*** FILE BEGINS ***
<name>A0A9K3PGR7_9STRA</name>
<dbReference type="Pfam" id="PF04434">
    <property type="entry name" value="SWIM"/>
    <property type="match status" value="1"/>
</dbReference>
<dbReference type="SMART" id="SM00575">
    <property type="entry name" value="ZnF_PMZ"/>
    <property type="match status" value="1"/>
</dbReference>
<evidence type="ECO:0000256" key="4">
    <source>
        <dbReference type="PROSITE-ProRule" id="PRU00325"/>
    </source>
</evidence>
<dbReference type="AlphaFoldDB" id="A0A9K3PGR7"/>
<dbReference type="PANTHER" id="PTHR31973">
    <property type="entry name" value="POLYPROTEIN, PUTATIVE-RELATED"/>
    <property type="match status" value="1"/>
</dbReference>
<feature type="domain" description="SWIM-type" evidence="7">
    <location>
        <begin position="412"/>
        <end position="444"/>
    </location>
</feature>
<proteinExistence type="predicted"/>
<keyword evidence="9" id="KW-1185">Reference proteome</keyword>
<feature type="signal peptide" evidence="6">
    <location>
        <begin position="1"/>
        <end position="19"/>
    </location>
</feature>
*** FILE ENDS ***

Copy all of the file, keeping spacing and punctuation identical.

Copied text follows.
<name>A0A9K3PGR7_9STRA</name>
<dbReference type="Pfam" id="PF04434">
    <property type="entry name" value="SWIM"/>
    <property type="match status" value="1"/>
</dbReference>
<dbReference type="SMART" id="SM00575">
    <property type="entry name" value="ZnF_PMZ"/>
    <property type="match status" value="1"/>
</dbReference>
<evidence type="ECO:0000256" key="4">
    <source>
        <dbReference type="PROSITE-ProRule" id="PRU00325"/>
    </source>
</evidence>
<dbReference type="AlphaFoldDB" id="A0A9K3PGR7"/>
<dbReference type="PANTHER" id="PTHR31973">
    <property type="entry name" value="POLYPROTEIN, PUTATIVE-RELATED"/>
    <property type="match status" value="1"/>
</dbReference>
<feature type="domain" description="SWIM-type" evidence="7">
    <location>
        <begin position="412"/>
        <end position="444"/>
    </location>
</feature>
<proteinExistence type="predicted"/>
<keyword evidence="9" id="KW-1185">Reference proteome</keyword>
<feature type="signal peptide" evidence="6">
    <location>
        <begin position="1"/>
        <end position="19"/>
    </location>
</feature>